PRCA calls for clarity on ‘fundamental questions’ about impact of Lobbying Act on charity campaigns

The PRCA has today written to the Electoral Commission calling for clarity on ten ‘fundamental questions’ that remain unanswered about the impact of the Lobbying Act on charity campaigners and PRs.

The Government’s Lobbying Act was passed by the House of Lords in January, which gained significant criticism for attempting to regulate the campaigning activities of charities during the 2015 General Election in Part 2: Non-party Campaigning.

The new rules will come into force on 19th September and are being overseen by the Electoral Commission.

The PRCA Not for Profit and Charity Group has today written to the Electoral Commission with ten key questions that need to be addressed about how the rules will affect the work being done by charity campaigners and PRs. Please click here to read the ten questions.

Simon Francis, Director at Claremont and Vice-Chair of the PRCA’s Not for Profit and Charity Group, said: “It’s of huge concern to in-house teams, agencies and freelancers alike that with just weeks to go before non-party campaigner regulations coming into force, there are still fundamental questions that remain unanswered about the impact of the Lobbying Act.

 “The concerns the PRCA’s members have raised range from fundamental questions about what is covered, to the extent to which spending limits apply to staff or volunteer activity, and into the detail of how any spending should be reported.

 “While the general advice to PRs is to keep calm and keep campaigning, the industry needs to be aware that the Lobbying Act does not just have an impact on lobbyists.

“All PRs need to ensure they will not fall foul of these highly complex and bureaucratic regulations.”

The PRCA has previously campaigned for changes to the Lobbying Act’s Part 1, which relates to the introduction of a statutory register of lobbyists, dubbing it “not an Act which will stand the test of time”.

The PRCA has called on the Commission to respond by the 19th August, to enable in-house teams, agencies and freelancers adequate time to prepare prior to regulations coming into force.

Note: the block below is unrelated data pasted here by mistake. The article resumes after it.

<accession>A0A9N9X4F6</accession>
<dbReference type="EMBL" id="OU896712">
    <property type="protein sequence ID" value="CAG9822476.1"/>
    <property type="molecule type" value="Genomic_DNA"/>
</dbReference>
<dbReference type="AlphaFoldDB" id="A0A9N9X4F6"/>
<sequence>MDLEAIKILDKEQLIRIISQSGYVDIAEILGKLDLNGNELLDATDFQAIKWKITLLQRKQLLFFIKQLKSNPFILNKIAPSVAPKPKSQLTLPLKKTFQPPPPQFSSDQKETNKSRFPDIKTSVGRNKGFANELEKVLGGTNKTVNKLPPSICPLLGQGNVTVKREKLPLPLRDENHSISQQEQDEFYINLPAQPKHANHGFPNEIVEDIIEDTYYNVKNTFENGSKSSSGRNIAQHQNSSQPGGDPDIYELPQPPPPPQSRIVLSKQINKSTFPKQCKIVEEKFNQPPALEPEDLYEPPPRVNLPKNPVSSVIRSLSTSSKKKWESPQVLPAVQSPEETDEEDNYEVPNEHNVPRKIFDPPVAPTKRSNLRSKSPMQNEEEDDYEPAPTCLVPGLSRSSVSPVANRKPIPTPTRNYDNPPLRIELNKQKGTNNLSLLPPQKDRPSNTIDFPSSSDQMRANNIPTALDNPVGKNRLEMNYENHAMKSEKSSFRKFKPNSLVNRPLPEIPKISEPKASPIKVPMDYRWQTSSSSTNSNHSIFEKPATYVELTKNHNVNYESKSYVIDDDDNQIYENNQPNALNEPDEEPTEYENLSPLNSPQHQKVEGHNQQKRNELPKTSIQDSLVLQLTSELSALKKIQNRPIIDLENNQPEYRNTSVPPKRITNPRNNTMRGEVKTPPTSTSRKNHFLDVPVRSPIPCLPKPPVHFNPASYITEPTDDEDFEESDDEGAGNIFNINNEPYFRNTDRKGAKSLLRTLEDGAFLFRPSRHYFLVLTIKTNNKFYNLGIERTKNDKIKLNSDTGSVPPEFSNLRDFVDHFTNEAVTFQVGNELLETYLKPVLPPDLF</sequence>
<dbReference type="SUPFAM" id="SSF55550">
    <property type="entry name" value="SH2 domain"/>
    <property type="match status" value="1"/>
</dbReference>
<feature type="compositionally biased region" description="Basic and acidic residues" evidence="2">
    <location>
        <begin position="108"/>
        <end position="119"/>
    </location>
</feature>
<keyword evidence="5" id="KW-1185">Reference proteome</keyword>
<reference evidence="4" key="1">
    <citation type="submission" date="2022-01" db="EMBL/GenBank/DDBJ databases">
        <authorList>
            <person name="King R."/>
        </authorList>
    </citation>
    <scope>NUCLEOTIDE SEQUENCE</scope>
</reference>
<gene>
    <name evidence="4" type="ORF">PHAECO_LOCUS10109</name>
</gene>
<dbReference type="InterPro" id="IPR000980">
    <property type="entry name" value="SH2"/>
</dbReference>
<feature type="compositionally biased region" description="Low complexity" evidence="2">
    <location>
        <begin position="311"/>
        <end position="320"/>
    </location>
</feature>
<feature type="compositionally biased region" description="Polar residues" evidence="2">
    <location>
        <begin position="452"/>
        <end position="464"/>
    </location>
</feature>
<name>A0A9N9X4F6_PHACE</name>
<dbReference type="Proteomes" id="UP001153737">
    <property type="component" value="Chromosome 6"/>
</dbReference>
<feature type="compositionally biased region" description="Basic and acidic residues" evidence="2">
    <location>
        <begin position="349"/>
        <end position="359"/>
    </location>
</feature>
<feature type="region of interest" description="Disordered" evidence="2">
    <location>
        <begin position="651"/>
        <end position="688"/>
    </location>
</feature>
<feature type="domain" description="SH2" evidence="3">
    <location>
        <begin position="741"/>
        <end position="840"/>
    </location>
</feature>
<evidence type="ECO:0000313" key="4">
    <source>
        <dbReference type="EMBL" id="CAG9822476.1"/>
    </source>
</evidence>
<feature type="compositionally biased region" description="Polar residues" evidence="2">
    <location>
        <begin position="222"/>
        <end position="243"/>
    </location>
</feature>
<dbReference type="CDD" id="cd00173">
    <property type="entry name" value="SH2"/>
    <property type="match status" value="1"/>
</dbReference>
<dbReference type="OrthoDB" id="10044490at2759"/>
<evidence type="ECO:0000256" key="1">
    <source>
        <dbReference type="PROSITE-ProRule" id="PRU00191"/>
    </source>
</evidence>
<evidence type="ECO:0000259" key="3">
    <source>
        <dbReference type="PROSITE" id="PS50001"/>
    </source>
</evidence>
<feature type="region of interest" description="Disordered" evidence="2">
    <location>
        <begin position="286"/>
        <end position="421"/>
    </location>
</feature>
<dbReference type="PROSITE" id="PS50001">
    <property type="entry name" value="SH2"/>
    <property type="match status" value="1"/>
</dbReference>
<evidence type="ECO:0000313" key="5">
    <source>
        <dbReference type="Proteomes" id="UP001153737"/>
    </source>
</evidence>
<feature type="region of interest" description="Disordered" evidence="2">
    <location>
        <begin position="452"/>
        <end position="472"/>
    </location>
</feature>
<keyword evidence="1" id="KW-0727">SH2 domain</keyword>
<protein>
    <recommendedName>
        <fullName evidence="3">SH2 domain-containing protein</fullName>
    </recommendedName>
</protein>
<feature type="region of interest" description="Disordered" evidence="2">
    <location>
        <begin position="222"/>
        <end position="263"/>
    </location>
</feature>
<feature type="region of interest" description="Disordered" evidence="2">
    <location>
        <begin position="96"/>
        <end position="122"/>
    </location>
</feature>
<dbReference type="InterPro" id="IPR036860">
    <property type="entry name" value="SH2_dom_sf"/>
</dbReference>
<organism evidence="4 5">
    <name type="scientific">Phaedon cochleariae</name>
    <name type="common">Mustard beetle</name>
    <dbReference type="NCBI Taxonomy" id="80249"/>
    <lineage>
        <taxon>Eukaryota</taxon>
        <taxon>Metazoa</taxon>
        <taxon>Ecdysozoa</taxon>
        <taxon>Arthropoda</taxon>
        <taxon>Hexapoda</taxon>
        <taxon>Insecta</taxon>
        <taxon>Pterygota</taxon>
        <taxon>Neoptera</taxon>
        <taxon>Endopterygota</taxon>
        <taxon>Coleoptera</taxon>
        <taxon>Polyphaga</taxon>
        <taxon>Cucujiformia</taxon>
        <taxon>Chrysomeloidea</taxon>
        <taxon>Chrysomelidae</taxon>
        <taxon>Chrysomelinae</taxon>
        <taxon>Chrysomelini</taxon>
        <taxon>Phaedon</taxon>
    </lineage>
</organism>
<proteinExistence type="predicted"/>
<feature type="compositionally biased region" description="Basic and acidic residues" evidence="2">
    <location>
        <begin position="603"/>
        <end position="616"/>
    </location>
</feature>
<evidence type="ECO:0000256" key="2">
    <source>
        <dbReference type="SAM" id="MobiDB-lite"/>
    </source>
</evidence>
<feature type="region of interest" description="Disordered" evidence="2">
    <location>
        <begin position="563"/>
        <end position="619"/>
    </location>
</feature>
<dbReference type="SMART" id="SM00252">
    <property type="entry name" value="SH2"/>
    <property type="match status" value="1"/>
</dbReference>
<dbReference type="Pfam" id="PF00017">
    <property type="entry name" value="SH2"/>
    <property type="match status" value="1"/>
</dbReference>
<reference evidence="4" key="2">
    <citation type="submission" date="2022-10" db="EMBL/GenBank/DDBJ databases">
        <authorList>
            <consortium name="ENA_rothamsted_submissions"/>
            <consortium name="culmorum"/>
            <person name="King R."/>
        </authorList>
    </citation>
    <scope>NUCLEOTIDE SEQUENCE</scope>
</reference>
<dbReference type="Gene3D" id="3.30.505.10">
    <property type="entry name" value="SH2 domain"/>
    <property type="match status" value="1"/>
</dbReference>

About PRCA

Who we are: Founded in 1969, the PRCA is the largest PR association in Europe, representing 12,000 people in agencies, in-house communications teams, and individuals. The PRCA promotes all aspects of public relations and internal communications work, helping teams and individuals maximise the value they deliver to clients and organisations.

What we do: The Association exists to raise standards in PR and communications, providing members with industry data, facilitating the sharing of communications best practice and creating networking opportunities.

How we do it and make a difference: All PRCA members are bound by a professional charter and codes of conduct, and benefit from exceptional training. The Association also works for the greater benefit of the industry, sharing best practice and lobbying on the industry's behalf e.g. fighting the NLA's digital licence.

Who we represent: The PRCA represents many of the major consultancies in the UK, and currently has more than 350 agency members from around the world, including the majority of the top 150 UK consultancies. We also represent over 150 in-house communications teams from multinationals, UK charities and leading UK public sector organisations.

photo:Matt Cartmell
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Matt Cartmell
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